On Mezzanine, Massive Attack tried to escape trip-hop. They nearly tore themselves apart and made its defining document instead.
Mezzanine remains the best of Massive Attack’s albums; its stresses making it resistant to the dating that has marred earlier work. It’s the dark heart of their back catalogue.

Mezzanine will be 20 years old now this April. I don't know about you but I definitely feel a bit older having typed that. Mezzanine was my gateway drug into not only Massive Attack but into alternative and electronic music in general.

Bear in mind I was in my earlier teens at the time, but Mezzanine really shook me up the first few months I listened to it and changed my opinion of what music could be. Even the visual aesthetic of the album with its dark metallic tones contrasting with the bright orange disc inside, were strangely beckoning me to listen to what was inside.

It feels real, uncontrived. In fact, it just feels, end-of-story. That’s ultimately what Mezzanine is all about, and why Massive Attack are perhaps the greatest English group of the past ten years.

So its undoubtedly for me my favourite album ever and as cliche as it sounds the album that changed my life. So in celebration of it turning 20 this year, I've written this blog post which collects together some trivia about Mezzanine along with other media (such as pictures, interview & review quotes and audio) about the making of the album.


Find Out More About Each Track On Mezzanine
01. Angel
02. Risingson
03. Teardrop
04. Inertia Creeps
05. Exchange
06. Dissolved Girl
07. Man Next Door
08. Black Milk
09. Mezzanine
10. Group Four
11. (Exchange)

So what follows is some little collected pieces of trivia and tidbits of info about the making of Mezzanine. Some of you may have heard of these before, but just in case...

  • Most of the writing and production work for Mezzanine occurred between mid-1996 to early 1998 and was split mostly between studios in London, Bristol and Cornwall. It was the last album to feature Andrew "Mushroom" Vowles, one of the founding members of Massive Attack. He would not leave the band officially until September 1999 for undisclosed artistic and personal reasons.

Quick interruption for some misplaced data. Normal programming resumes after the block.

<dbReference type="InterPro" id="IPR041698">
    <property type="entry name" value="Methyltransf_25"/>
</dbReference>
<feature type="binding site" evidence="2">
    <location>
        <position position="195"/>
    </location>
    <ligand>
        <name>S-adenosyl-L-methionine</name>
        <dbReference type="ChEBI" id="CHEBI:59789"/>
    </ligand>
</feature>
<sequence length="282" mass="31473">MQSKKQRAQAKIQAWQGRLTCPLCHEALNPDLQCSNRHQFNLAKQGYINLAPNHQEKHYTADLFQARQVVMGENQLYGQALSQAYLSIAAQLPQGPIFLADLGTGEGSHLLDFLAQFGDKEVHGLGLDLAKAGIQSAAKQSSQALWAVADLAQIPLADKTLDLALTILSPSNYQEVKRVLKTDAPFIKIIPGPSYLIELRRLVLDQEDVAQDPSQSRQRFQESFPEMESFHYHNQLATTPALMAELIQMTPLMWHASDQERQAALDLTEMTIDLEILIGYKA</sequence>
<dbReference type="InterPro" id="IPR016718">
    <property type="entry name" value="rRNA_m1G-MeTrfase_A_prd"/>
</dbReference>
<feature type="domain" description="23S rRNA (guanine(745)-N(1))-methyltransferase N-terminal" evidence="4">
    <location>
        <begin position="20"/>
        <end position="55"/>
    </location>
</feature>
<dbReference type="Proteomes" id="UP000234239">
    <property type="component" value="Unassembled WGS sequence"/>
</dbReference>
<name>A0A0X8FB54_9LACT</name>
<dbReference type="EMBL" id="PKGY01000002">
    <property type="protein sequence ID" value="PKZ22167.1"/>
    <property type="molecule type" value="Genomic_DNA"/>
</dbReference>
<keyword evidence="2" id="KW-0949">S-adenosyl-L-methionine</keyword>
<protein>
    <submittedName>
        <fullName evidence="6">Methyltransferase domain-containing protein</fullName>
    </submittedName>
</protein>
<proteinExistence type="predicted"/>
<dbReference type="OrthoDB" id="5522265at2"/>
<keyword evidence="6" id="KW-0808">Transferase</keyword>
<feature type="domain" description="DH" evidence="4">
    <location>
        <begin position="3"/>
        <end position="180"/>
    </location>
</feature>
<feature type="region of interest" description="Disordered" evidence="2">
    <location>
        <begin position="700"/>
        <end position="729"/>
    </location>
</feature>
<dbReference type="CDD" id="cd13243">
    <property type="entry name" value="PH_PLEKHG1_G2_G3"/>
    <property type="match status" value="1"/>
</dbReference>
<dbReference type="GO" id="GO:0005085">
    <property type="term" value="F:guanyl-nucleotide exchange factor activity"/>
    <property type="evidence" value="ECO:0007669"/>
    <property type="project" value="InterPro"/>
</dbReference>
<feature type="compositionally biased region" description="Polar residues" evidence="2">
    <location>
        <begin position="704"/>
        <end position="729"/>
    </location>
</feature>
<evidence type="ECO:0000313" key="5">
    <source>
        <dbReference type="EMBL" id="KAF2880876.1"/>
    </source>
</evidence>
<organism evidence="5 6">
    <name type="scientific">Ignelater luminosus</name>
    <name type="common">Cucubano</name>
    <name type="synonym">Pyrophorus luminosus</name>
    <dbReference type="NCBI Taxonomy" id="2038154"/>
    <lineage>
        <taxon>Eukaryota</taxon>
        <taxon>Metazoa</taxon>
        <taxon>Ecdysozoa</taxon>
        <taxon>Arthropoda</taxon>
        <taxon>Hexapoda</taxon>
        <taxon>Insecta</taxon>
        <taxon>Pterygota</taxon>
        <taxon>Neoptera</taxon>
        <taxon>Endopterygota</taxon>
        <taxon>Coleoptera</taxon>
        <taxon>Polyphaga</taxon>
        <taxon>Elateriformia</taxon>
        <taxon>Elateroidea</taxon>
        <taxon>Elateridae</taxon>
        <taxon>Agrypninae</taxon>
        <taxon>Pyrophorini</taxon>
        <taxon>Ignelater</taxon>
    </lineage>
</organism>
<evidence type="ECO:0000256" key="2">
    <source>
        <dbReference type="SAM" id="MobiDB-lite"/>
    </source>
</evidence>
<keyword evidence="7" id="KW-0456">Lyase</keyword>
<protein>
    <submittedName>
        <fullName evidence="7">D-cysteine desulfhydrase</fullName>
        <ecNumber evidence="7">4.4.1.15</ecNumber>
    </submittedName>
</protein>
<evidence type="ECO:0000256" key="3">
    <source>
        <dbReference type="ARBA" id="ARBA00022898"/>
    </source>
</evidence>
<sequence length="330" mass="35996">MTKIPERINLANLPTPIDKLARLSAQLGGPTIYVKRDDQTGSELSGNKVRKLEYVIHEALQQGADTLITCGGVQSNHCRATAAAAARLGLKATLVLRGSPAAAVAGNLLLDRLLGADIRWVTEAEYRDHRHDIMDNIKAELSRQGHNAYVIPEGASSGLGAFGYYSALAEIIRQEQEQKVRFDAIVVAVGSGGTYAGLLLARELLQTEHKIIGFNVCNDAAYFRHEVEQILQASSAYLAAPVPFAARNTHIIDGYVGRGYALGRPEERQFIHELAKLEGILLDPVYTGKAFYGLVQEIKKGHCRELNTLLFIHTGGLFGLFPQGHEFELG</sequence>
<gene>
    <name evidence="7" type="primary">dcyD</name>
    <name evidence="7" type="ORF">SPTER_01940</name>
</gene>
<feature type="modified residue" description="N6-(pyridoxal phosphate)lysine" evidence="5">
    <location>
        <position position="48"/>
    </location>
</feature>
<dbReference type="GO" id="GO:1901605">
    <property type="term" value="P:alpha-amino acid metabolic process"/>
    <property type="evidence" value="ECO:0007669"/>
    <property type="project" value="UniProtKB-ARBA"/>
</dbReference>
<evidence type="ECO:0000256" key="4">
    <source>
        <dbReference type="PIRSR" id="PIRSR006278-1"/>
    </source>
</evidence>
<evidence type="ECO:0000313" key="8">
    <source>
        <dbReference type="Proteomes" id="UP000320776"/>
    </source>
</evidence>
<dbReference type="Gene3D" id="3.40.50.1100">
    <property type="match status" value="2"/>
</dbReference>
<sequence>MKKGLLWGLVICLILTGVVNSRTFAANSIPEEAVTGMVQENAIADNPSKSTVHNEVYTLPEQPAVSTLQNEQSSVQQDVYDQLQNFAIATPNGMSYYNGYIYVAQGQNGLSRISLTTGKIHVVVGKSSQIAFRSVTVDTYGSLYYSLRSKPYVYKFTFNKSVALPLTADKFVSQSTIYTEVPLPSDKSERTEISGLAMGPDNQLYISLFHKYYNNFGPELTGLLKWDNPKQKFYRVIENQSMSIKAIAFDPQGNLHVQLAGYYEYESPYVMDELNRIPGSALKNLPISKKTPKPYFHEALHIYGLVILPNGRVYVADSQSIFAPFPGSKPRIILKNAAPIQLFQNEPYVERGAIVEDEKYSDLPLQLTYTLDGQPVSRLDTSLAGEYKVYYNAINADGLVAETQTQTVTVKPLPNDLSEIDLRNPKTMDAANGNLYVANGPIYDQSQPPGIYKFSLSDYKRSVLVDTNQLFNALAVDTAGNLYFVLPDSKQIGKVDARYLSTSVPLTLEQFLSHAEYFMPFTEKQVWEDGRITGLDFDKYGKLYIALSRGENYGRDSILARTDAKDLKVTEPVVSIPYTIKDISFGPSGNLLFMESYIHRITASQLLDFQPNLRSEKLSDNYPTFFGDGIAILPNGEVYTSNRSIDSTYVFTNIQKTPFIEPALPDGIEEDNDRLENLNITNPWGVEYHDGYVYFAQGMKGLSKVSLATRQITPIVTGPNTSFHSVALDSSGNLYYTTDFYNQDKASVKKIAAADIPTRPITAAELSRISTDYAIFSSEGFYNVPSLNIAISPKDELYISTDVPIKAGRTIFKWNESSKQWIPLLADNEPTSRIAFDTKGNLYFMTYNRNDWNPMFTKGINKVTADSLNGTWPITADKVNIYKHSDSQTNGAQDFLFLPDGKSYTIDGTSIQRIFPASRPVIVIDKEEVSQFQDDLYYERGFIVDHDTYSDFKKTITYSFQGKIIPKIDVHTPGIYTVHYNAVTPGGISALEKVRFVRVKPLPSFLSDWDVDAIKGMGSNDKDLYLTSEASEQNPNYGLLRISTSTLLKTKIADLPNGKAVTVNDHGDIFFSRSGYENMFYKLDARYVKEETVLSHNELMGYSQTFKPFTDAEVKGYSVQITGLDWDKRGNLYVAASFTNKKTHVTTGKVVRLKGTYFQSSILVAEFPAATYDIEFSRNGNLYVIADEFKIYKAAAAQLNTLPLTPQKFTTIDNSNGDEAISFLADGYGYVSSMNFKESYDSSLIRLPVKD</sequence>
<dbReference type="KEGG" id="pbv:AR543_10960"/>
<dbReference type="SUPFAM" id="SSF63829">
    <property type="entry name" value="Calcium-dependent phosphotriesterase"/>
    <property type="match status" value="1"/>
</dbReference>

• The working title for the Mezzanine album was "Damaged Goods". 3D ultimately dismissed using this title as he felt it was "too obvious". The phrase "Damaged Goods" is a reference to the Gang of Four song of the same name. Massive Attack recorded a cover version of this song during the Mezzanine sessions but ultimately it was never released.

  • The entirety of the Mezzanine album was made freely available to stream (using the now defunct Real Audio format) on the official Massive Attack website in March 1998, several weeks before release. This was the first time ever that a major label band had allowed their album to be freely streamed before release.

  • Mezzanine was also the first time that regular co-writer/producer Neil Davidge would contribute to a Massive Attack album. He first helped the band produce the Batman Forever OST track The Hunter Gets Captured By The Game in 1995 and remained as producer for the band throughout the Mezzanine sessions and further on up to Heligoland in 2010.

  • Some of the tracks that didn't make the cut for Mezzanine included Wire and Superpredators. Another track, Reflection, was produced after the album came out during the 1998 world tour, and subsequently included as a b-side on the Inertia Creeps single in September 1998. One final unused track with Elizabeth Fraser , Silent Spring, was shelved and ultimately turned up on the Collected Best Of album in 2006.

  • Mushroom and Neil Davidge created the starting point for the track that would become Teardrop. Its working title was "No Don't", and Mushroom was adamant that Madonna should be enlisted as the track's guest vocalist, with Massive Attack having worked with her previously in 1995 on the track I Want You. In the end, the band would convince Cocteau Twins songstress, Elizabeth Fraser to sing Teardrop instead. She had coincidentally just moved to the Bristol area from her native Scotland around that same time.